Input Tax Without Valid Tax Invoice

The South Atlantic Jazz festival case (“Jazz festival case”) put into a motion a series of changes to the VAT legislation, more specifically, as to when an input tax claim can be made without a proper tax invoice. In short, the taxpayer in the South Atlantic Jazz festival case was successful in a dispute against SARS to claim an input tax credit without a valid tax invoice.

It came as no surprise when the legislation was subsequently changed in 2015 by section 25 of the 2015 Taxation Laws Amendment Act to effectively delete the provision successfully relied upon by the taxpayer in the Jazz Festival case. Not all was however lost – consolation was left for taxpayers seeking the same relief as was offered to the taxpayer in the Jazz Festival case. The consolation, however, came on SARS’ terms as taxpayers seeking an input tax deduction without a valid tax invoice can continue to seek an input tax deduction, provided:

• Certain circumstances prescribed by SARS exists; and
• The taxpayer is in possession of certain documents prescribed by SARS.

During 2016, SARS published two draft binding general rulings setting out (a) what the circumstances are that must be present and (b) what the prescribed documents are to claim an input tax credit without a proper tax invoice.

The circumstances under which taxpayers could seek this special relief would, based on the draft binding general ruling exist if:

• The taxpayer exhausted all remedies to obtain a valid invoice;
• All taxes and returns must be up to date; and
• The period in which the claim is sought falls on or after 1 April 2016

The documents prescribed per the other draft binding general ruling were essentially documents allowing all elements of a valid tax invoice to be identified.

The 2016 Draft Tax Administration Laws Amendment Bill however proposed to delete the above consolation and replace it with, what is arguably, a more restrictive one.

Per clause 24(1)(b) of the Draft Taxation Laws Amendment Bill, a taxpayer seeking an input tax deduction without a valid tax invoice must apply for a ruling from SARS before the taxpayer can claim an input tax credit and further states that SARS can only issue a ruling if:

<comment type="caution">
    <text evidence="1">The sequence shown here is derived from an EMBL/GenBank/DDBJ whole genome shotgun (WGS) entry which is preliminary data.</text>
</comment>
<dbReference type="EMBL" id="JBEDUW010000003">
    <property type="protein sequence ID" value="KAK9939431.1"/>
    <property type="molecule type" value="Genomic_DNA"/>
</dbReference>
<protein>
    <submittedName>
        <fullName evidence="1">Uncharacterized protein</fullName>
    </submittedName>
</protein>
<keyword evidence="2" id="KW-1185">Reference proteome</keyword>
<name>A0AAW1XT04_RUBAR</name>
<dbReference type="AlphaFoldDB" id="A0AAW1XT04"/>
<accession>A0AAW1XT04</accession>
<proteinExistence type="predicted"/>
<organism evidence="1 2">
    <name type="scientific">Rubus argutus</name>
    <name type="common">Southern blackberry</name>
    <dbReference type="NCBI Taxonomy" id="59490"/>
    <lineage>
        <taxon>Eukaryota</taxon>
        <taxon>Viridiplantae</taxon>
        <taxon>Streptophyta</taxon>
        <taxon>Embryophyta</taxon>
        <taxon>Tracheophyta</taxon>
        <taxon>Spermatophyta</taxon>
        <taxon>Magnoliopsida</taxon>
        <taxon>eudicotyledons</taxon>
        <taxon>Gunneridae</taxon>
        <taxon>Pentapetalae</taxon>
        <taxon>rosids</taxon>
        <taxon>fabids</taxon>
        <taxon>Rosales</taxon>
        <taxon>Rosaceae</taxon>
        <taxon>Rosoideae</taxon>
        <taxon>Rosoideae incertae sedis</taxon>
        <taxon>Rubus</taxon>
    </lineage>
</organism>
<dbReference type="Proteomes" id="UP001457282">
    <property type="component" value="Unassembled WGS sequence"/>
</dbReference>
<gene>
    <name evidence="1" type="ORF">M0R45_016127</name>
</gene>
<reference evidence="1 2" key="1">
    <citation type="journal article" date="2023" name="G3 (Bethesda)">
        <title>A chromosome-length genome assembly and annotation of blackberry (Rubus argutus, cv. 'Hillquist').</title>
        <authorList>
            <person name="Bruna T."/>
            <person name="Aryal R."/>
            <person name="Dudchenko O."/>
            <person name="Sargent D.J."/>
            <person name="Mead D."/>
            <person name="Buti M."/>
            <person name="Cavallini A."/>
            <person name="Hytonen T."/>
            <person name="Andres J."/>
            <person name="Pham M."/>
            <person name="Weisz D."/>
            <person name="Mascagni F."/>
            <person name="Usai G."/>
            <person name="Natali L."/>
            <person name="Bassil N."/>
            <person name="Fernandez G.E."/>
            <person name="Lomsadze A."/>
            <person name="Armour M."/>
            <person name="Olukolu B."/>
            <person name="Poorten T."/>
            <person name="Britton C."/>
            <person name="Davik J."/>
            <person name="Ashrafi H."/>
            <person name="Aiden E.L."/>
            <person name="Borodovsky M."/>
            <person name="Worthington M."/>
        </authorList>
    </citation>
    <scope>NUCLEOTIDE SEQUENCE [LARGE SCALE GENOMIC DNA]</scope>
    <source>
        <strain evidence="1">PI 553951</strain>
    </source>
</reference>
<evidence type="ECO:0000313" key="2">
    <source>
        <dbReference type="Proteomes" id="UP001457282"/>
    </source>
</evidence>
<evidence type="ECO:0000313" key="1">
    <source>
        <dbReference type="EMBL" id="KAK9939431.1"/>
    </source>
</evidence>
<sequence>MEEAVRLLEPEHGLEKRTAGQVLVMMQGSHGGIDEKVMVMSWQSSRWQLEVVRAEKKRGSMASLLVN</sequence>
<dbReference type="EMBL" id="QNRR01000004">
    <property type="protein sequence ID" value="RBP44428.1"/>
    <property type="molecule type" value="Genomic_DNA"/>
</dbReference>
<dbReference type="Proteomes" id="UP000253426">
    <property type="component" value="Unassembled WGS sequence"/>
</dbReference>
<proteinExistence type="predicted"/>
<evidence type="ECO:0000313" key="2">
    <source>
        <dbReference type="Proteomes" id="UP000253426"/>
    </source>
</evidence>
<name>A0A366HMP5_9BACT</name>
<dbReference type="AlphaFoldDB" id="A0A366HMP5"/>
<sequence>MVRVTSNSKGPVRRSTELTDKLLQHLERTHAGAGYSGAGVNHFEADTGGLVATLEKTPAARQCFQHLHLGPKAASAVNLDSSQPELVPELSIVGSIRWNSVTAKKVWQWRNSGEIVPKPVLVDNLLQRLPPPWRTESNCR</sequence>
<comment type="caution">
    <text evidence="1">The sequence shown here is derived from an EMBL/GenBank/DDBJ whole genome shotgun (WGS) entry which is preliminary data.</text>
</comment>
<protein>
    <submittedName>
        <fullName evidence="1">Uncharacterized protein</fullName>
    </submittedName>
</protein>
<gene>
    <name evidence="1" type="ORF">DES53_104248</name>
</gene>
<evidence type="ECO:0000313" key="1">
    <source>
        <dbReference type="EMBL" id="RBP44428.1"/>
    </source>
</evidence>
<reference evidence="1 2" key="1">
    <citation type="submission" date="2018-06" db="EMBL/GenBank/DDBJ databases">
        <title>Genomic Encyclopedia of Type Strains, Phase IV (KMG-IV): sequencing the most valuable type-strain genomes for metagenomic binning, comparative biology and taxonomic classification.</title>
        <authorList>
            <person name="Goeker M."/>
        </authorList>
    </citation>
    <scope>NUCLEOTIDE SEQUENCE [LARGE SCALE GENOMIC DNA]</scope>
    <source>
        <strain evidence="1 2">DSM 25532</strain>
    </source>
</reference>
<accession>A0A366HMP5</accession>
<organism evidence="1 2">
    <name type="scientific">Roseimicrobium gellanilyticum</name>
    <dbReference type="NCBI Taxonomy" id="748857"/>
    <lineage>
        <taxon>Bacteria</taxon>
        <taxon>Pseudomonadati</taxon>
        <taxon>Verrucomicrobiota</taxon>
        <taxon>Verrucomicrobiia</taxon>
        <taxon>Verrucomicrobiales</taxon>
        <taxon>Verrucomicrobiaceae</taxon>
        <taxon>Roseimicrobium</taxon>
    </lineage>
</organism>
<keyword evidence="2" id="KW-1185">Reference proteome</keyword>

• The taxpayer has taken reasonable steps to obtain a valid tax invoice; and
• No other provision in the VAT Act allows a deduction of the input VAT.

If the proposed change makes it into the final Act, which seems likely at this stage, it is evident that taxpayer’s will, with effect from 1 April 2016, need to apply for a ruling to get an input tax deduction if not in possession of a valid tax invoice.

Comments submitted on the proposed section to the effect that rulings are often administratively burdensome and the ruling process takes long were met with reassurance in the SARS and National Treasury Response Document that SARS has capacity to deal with applications in this regard. In addition, it would appear that rulings of this nature will be processed by SARS within 2 months, a somewhat shortened period.

Given our experience with ruling applications, we are skeptical that a ruling process will be practical in this space, however, we understand the policy rationale for the proposed change.

Taxpayers will be well advised to seek professional advice should they wish to rely on the new provision going forward.

5 Year Period to Claim Input Tax Repealed?

When the Minister of Finance announced in the 2016 budget speech that the ability to claim input tax credits within 5 years will be revisited, taxpayers and tax practitioners alike waited with great anticipation to see if the proposal found its way into the draft bills so as to comment on why this should most definitely not happen.

When the 2016 Draft Tax Administration Laws Amendment Bill was published for public comment, the Draft Memorandum of Objects on that draft bill indicated that:

“It is proposed that an input tax deduction be limited in certain instances to the tax period in which the time of supply occurred.”

However, most stakeholders were left scratching their heads as the actual draft bill proposed no amendments to the proviso to section 16(3) of the VAT Act and which allows the 5 year time period to claim input taxes. The only proposed changes in the actual draft bill was to reinsert section 44 into the VAT Act.

The confusion was however eventually put to rest with the response document from National Treasury and SARS in which the following statement was made:

“The Memorandum of Objects will be amplified to clarify that the proposed amendment does not limit input tax claims to the tax period in which the supply occurred…”

Accordingly, as it stands at the moment the 5 year period to claim input tax is not being changed.

Draft Taxation Laws Amendment Bill, 2016: (second batch) Revisions and Additions for Public Comment

Notable revisions include:

  • Changes to section 7C (trusts and loan accounts) to remove the deemed interest imputation for loans to trust and replacing same with a deemed donation provision and removing the R100 000 annual donations tax exclusion prohibition.
  • Extension of the Employment Tax Incentive to 28 February 2019;
  • Dividends on restricted equity instrument will no longer all be deemed remuneration. The proviso to the income tax exemption for dividends will however still apply in limited circumstances.

For access to the entire revision, please click here.